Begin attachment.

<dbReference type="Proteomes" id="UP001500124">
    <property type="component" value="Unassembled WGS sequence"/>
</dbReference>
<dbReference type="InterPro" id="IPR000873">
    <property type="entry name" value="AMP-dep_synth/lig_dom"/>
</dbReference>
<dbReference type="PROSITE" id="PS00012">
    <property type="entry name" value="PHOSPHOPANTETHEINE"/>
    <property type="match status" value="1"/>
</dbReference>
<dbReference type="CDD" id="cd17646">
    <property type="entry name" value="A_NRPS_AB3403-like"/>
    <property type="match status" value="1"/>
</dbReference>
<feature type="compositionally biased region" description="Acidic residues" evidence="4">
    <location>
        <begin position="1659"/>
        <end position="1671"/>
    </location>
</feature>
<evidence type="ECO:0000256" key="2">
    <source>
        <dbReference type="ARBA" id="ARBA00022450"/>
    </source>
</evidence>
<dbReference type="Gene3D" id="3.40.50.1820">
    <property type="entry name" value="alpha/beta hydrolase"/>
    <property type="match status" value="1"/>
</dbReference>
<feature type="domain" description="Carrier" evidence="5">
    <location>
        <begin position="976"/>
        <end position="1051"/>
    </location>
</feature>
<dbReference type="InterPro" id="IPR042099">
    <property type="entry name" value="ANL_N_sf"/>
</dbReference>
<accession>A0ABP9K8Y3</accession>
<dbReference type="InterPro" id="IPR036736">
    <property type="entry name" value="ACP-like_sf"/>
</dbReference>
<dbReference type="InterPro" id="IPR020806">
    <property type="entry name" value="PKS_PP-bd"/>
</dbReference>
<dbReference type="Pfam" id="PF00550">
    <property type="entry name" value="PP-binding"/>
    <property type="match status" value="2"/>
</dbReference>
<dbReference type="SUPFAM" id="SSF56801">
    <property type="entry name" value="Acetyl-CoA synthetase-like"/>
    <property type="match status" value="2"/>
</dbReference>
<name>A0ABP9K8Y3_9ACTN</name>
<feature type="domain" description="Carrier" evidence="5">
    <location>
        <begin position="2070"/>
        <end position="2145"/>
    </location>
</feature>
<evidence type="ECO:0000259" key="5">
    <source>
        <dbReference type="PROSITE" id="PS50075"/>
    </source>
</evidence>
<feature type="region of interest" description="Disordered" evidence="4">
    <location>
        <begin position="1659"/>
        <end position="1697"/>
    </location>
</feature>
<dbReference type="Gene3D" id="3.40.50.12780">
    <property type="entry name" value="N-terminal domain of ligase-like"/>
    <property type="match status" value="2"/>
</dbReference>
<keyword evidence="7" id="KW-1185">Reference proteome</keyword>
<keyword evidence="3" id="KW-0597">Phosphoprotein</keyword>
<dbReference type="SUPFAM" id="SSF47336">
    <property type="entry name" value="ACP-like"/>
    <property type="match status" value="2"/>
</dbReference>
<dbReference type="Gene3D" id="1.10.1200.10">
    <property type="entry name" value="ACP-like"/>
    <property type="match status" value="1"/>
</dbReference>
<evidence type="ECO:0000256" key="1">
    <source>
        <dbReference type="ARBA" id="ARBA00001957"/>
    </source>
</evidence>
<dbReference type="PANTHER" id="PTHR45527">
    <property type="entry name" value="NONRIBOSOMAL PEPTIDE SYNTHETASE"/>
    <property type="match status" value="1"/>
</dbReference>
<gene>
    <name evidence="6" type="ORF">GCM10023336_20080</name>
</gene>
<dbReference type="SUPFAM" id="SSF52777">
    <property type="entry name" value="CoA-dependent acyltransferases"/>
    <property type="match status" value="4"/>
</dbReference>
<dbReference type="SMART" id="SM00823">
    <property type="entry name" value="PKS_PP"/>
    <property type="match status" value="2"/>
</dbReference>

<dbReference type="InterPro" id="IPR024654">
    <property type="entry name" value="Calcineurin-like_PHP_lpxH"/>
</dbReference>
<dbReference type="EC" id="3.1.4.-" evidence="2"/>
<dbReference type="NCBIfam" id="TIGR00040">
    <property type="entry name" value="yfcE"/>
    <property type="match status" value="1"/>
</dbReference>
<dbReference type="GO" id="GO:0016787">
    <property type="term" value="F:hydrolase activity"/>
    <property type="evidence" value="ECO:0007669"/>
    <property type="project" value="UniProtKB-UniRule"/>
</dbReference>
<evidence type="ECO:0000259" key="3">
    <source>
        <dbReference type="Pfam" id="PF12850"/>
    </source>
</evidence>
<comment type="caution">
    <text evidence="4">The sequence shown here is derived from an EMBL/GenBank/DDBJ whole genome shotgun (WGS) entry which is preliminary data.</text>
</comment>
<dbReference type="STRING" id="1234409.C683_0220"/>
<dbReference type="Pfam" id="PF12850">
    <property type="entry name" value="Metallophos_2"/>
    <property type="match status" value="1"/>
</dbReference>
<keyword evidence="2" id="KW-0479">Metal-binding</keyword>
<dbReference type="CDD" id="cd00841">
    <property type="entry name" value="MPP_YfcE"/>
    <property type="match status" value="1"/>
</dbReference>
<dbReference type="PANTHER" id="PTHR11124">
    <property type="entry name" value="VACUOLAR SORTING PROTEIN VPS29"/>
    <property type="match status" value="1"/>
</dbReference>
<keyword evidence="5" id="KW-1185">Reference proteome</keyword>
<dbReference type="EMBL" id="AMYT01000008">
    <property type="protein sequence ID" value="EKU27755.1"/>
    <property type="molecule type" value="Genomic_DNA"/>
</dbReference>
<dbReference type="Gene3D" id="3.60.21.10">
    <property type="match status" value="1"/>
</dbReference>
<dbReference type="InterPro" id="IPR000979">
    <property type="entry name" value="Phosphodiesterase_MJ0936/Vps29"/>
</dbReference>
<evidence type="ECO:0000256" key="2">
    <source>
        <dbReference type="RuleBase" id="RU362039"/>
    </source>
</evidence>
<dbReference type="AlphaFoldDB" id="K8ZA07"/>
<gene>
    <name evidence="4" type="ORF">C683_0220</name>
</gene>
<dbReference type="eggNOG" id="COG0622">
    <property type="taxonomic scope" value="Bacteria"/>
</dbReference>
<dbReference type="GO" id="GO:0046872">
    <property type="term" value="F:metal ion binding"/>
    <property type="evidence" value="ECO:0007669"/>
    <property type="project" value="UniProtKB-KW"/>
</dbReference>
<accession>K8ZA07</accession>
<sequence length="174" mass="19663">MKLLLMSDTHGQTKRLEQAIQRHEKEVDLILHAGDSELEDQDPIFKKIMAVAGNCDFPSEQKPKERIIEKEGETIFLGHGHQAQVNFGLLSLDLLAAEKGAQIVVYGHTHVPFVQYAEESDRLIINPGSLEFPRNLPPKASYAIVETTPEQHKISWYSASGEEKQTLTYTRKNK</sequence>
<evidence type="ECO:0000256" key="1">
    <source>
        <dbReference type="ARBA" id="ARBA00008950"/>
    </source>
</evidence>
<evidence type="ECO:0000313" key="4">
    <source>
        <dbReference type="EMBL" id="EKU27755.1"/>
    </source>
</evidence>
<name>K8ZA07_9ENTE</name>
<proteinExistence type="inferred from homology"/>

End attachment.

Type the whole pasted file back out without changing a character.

<dbReference type="Proteomes" id="UP001500124">
    <property type="component" value="Unassembled WGS sequence"/>
</dbReference>
<dbReference type="InterPro" id="IPR000873">
    <property type="entry name" value="AMP-dep_synth/lig_dom"/>
</dbReference>
<dbReference type="PROSITE" id="PS00012">
    <property type="entry name" value="PHOSPHOPANTETHEINE"/>
    <property type="match status" value="1"/>
</dbReference>
<dbReference type="CDD" id="cd17646">
    <property type="entry name" value="A_NRPS_AB3403-like"/>
    <property type="match status" value="1"/>
</dbReference>
<feature type="compositionally biased region" description="Acidic residues" evidence="4">
    <location>
        <begin position="1659"/>
        <end position="1671"/>
    </location>
</feature>
<evidence type="ECO:0000256" key="2">
    <source>
        <dbReference type="ARBA" id="ARBA00022450"/>
    </source>
</evidence>
<dbReference type="Gene3D" id="3.40.50.1820">
    <property type="entry name" value="alpha/beta hydrolase"/>
    <property type="match status" value="1"/>
</dbReference>
<feature type="domain" description="Carrier" evidence="5">
    <location>
        <begin position="976"/>
        <end position="1051"/>
    </location>
</feature>
<dbReference type="InterPro" id="IPR042099">
    <property type="entry name" value="ANL_N_sf"/>
</dbReference>
<accession>A0ABP9K8Y3</accession>
<dbReference type="InterPro" id="IPR036736">
    <property type="entry name" value="ACP-like_sf"/>
</dbReference>
<dbReference type="InterPro" id="IPR020806">
    <property type="entry name" value="PKS_PP-bd"/>
</dbReference>
<dbReference type="Pfam" id="PF00550">
    <property type="entry name" value="PP-binding"/>
    <property type="match status" value="2"/>
</dbReference>
<dbReference type="SUPFAM" id="SSF56801">
    <property type="entry name" value="Acetyl-CoA synthetase-like"/>
    <property type="match status" value="2"/>
</dbReference>
<name>A0ABP9K8Y3_9ACTN</name>
<feature type="domain" description="Carrier" evidence="5">
    <location>
        <begin position="2070"/>
        <end position="2145"/>
    </location>
</feature>
<evidence type="ECO:0000259" key="5">
    <source>
        <dbReference type="PROSITE" id="PS50075"/>
    </source>
</evidence>
<feature type="region of interest" description="Disordered" evidence="4">
    <location>
        <begin position="1659"/>
        <end position="1697"/>
    </location>
</feature>
<dbReference type="Gene3D" id="3.40.50.12780">
    <property type="entry name" value="N-terminal domain of ligase-like"/>
    <property type="match status" value="2"/>
</dbReference>
<keyword evidence="7" id="KW-1185">Reference proteome</keyword>
<keyword evidence="3" id="KW-0597">Phosphoprotein</keyword>
<dbReference type="SUPFAM" id="SSF47336">
    <property type="entry name" value="ACP-like"/>
    <property type="match status" value="2"/>
</dbReference>
<dbReference type="Gene3D" id="1.10.1200.10">
    <property type="entry name" value="ACP-like"/>
    <property type="match status" value="1"/>
</dbReference>
<evidence type="ECO:0000256" key="1">
    <source>
        <dbReference type="ARBA" id="ARBA00001957"/>
    </source>
</evidence>
<dbReference type="PANTHER" id="PTHR45527">
    <property type="entry name" value="NONRIBOSOMAL PEPTIDE SYNTHETASE"/>
    <property type="match status" value="1"/>
</dbReference>
<gene>
    <name evidence="6" type="ORF">GCM10023336_20080</name>
</gene>
<dbReference type="SUPFAM" id="SSF52777">
    <property type="entry name" value="CoA-dependent acyltransferases"/>
    <property type="match status" value="4"/>
</dbReference>
<dbReference type="SMART" id="SM00823">
    <property type="entry name" value="PKS_PP"/>
    <property type="match status" value="2"/>
</dbReference>

<dbReference type="InterPro" id="IPR024654">
    <property type="entry name" value="Calcineurin-like_PHP_lpxH"/>
</dbReference>
<dbReference type="EC" id="3.1.4.-" evidence="2"/>
<dbReference type="NCBIfam" id="TIGR00040">
    <property type="entry name" value="yfcE"/>
    <property type="match status" value="1"/>
</dbReference>
<dbReference type="GO" id="GO:0016787">
    <property type="term" value="F:hydrolase activity"/>
    <property type="evidence" value="ECO:0007669"/>
    <property type="project" value="UniProtKB-UniRule"/>
</dbReference>
<evidence type="ECO:0000259" key="3">
    <source>
        <dbReference type="Pfam" id="PF12850"/>
    </source>
</evidence>
<comment type="caution">
    <text evidence="4">The sequence shown here is derived from an EMBL/GenBank/DDBJ whole genome shotgun (WGS) entry which is preliminary data.</text>
</comment>
<dbReference type="STRING" id="1234409.C683_0220"/>
<dbReference type="Pfam" id="PF12850">
    <property type="entry name" value="Metallophos_2"/>
    <property type="match status" value="1"/>
</dbReference>
<keyword evidence="2" id="KW-0479">Metal-binding</keyword>
<dbReference type="CDD" id="cd00841">
    <property type="entry name" value="MPP_YfcE"/>
    <property type="match status" value="1"/>
</dbReference>
<dbReference type="PANTHER" id="PTHR11124">
    <property type="entry name" value="VACUOLAR SORTING PROTEIN VPS29"/>
    <property type="match status" value="1"/>
</dbReference>
<keyword evidence="5" id="KW-1185">Reference proteome</keyword>
<dbReference type="EMBL" id="AMYT01000008">
    <property type="protein sequence ID" value="EKU27755.1"/>
    <property type="molecule type" value="Genomic_DNA"/>
</dbReference>
<dbReference type="Gene3D" id="3.60.21.10">
    <property type="match status" value="1"/>
</dbReference>
<dbReference type="InterPro" id="IPR000979">
    <property type="entry name" value="Phosphodiesterase_MJ0936/Vps29"/>
</dbReference>
<evidence type="ECO:0000256" key="2">
    <source>
        <dbReference type="RuleBase" id="RU362039"/>
    </source>
</evidence>
<dbReference type="AlphaFoldDB" id="K8ZA07"/>
<gene>
    <name evidence="4" type="ORF">C683_0220</name>
</gene>
<dbReference type="eggNOG" id="COG0622">
    <property type="taxonomic scope" value="Bacteria"/>
</dbReference>
<dbReference type="GO" id="GO:0046872">
    <property type="term" value="F:metal ion binding"/>
    <property type="evidence" value="ECO:0007669"/>
    <property type="project" value="UniProtKB-KW"/>
</dbReference>
<accession>K8ZA07</accession>
<sequence length="174" mass="19663">MKLLLMSDTHGQTKRLEQAIQRHEKEVDLILHAGDSELEDQDPIFKKIMAVAGNCDFPSEQKPKERIIEKEGETIFLGHGHQAQVNFGLLSLDLLAAEKGAQIVVYGHTHVPFVQYAEESDRLIINPGSLEFPRNLPPKASYAIVETTPEQHKISWYSASGEEKQTLTYTRKNK</sequence>
<evidence type="ECO:0000256" key="1">
    <source>
        <dbReference type="ARBA" id="ARBA00008950"/>
    </source>
</evidence>
<evidence type="ECO:0000313" key="4">
    <source>
        <dbReference type="EMBL" id="EKU27755.1"/>
    </source>
</evidence>
<name>K8ZA07_9ENTE</name>
<proteinExistence type="inferred from homology"/>